Now, NutriDapt also is available for cats, whose diets require more protein than dogs.

Saker and Sutherland have worked together before on devising nutrition plans for ailing animals.

About a decade ago, Sutherland was trying to design a specialized nutrition system to support dogs with cancer and reached out to Saker for help.

Sutherland’s dog Shadow had had severe gastrointestinal issues that he eventually attributed to common dog food because, once he began to prepare human food for Shadow, the dog’s symptoms disappeared. Wanting to share what he learned with other pet families, Sutherland created Deserving Dog in 2011, offering fresh, human-grade food for dogs through boutique pet stores in Colorado. 

Through his business, Sutherland met veterinarian Scott Hafeman, and the two chatted about the role nutrition plays in overall animal wellness and in healing, specifically in dogs with cancer. Hafeman, who received his DVM from Colorado State University and completed an internship at the NC State College of Veterinary Medicine in 2007, also has a Ph.D. in tumor immunology.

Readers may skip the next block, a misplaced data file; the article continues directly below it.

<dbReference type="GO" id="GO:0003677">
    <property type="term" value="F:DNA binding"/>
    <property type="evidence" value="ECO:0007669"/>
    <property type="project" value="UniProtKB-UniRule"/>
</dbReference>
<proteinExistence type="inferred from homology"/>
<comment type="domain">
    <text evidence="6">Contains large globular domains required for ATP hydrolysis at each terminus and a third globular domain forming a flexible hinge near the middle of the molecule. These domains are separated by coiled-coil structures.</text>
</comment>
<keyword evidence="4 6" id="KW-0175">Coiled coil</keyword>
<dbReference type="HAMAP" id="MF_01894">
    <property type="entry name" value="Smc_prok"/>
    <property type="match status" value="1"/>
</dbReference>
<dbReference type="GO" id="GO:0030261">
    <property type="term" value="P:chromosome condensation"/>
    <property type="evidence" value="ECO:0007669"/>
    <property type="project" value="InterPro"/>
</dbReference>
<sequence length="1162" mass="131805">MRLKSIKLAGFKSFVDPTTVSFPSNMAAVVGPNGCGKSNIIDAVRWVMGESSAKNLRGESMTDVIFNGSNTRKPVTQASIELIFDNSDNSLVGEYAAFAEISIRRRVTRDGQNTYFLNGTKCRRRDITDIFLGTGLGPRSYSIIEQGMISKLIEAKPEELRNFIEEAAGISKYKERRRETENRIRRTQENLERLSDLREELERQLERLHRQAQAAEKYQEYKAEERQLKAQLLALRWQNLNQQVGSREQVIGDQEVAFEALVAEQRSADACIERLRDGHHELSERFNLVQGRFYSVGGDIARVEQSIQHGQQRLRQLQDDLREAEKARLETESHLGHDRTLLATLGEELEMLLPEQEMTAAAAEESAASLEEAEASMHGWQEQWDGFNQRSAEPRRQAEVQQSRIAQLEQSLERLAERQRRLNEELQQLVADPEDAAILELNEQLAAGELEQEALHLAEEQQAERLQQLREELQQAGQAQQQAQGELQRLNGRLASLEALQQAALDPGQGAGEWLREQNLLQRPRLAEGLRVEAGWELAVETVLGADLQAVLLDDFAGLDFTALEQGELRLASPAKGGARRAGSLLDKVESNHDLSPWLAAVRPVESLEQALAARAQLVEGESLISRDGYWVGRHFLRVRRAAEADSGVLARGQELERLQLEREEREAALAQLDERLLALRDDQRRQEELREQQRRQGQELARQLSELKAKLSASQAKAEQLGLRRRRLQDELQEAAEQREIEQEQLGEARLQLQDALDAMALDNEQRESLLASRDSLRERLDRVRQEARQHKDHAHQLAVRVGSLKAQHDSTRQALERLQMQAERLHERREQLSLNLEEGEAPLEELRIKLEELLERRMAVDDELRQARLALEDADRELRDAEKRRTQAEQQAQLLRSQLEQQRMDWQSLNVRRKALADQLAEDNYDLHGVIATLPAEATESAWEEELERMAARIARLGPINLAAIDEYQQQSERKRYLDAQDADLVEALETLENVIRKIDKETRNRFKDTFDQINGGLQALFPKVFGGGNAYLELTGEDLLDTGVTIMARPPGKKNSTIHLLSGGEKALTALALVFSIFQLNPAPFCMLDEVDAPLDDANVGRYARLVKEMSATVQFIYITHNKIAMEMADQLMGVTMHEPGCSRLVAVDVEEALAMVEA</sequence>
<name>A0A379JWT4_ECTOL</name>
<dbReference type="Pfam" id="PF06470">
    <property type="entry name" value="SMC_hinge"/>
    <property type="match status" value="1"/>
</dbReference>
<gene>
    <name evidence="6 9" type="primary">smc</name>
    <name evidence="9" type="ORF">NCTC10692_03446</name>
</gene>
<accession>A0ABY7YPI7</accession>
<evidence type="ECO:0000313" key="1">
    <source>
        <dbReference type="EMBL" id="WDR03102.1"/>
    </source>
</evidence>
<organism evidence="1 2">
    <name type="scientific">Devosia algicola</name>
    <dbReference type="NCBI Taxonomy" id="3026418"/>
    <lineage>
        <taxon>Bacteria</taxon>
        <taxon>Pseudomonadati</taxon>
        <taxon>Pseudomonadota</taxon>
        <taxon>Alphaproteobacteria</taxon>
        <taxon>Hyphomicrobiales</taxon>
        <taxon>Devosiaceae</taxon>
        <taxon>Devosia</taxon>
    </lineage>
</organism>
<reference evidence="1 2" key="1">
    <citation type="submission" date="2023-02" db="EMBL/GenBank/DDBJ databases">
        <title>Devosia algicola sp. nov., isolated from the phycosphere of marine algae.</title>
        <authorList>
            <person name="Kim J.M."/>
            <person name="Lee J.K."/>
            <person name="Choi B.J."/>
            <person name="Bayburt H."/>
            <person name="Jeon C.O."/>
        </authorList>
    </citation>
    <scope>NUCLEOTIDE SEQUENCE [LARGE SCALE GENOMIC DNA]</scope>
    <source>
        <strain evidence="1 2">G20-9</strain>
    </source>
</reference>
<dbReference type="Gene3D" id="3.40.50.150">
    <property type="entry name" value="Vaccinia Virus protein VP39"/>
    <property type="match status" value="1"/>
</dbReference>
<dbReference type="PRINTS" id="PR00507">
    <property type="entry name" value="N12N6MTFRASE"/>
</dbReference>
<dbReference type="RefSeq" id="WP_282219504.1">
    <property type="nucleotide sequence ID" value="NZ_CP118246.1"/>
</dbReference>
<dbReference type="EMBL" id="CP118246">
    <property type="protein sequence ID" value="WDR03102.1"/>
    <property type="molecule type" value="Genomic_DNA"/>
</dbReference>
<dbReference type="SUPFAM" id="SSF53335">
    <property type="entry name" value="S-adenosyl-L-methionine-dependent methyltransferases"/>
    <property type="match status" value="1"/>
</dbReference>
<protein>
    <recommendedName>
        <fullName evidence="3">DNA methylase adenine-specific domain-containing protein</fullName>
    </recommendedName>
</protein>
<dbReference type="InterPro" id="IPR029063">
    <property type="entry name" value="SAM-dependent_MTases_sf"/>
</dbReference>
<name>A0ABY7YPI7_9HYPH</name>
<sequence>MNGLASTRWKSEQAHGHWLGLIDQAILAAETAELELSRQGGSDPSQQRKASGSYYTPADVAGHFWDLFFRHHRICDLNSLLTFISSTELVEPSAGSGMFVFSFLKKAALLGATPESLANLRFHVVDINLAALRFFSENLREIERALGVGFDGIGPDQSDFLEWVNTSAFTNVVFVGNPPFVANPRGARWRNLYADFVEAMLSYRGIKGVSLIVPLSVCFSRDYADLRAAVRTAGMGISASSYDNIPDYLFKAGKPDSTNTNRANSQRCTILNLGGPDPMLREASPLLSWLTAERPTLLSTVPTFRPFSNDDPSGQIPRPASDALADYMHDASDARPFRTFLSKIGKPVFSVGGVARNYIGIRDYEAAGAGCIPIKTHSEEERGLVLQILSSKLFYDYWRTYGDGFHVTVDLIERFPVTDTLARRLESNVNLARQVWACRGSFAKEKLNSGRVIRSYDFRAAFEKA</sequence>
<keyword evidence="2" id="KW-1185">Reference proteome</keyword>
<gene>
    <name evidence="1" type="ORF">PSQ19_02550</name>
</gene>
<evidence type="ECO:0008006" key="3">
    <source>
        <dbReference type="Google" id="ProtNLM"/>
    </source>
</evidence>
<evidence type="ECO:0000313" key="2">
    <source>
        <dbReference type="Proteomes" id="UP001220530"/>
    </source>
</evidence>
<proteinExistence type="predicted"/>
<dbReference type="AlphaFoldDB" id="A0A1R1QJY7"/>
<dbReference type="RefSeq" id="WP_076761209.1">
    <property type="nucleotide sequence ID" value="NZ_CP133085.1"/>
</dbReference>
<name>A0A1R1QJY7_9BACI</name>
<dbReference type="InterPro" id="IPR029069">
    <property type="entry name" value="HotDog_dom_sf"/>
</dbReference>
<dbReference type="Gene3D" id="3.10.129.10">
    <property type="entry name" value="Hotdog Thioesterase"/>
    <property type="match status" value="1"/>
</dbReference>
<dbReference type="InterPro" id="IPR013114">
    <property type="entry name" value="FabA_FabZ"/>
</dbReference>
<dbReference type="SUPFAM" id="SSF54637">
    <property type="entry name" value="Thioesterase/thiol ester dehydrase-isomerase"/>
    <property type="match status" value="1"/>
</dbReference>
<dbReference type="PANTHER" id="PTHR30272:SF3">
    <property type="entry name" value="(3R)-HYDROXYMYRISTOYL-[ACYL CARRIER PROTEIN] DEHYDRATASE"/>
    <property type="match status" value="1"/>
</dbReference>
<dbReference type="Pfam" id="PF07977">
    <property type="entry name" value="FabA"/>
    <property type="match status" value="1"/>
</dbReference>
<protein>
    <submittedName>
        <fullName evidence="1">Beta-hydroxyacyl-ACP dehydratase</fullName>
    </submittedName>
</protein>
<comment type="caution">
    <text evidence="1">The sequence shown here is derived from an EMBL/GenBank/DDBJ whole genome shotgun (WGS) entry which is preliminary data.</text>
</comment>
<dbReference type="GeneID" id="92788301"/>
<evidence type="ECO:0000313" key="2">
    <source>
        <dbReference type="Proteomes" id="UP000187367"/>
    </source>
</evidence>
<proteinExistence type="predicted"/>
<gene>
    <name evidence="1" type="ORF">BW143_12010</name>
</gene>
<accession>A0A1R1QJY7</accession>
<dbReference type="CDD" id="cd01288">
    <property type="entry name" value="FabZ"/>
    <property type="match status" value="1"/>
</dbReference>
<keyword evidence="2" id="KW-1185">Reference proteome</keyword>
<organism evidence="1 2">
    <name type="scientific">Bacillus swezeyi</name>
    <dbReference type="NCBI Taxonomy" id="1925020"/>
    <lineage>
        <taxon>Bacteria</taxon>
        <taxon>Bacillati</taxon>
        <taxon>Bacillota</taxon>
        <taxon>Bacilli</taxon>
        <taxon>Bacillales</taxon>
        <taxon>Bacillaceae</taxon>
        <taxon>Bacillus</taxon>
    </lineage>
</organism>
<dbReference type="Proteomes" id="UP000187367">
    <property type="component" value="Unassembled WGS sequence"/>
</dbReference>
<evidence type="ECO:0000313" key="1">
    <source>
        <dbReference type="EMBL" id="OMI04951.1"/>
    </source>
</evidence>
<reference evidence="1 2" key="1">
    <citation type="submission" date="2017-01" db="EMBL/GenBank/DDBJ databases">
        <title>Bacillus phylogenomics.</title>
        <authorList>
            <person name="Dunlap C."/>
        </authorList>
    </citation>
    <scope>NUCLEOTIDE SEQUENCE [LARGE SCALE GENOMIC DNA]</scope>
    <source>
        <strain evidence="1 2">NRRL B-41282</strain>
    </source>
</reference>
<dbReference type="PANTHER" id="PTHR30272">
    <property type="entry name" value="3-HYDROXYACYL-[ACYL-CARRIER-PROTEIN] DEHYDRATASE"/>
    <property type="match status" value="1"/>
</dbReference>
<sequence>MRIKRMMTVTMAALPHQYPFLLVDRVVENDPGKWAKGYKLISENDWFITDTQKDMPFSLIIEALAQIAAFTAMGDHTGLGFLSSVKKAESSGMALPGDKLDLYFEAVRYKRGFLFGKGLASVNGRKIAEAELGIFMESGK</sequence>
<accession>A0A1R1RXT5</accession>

“We wondered whether we could create this three-component system with human-grade food, salmon oil with the right mix of Omega 3 and 6 fatty acids and then a supplement that would include all the nutrients to make it a safe, balanced diet for dogs battling cancer,” Sutherland says. “We also added compounds that help either with the immune system or guard against the side effects of cancer treatments.”

Sutherland researched the oil component, and Hafeman worked on the proprietary supplement. But they needed someone to determine what should be in the food. Hafeman remembered Saker from his NC State internship days, and they contacted her.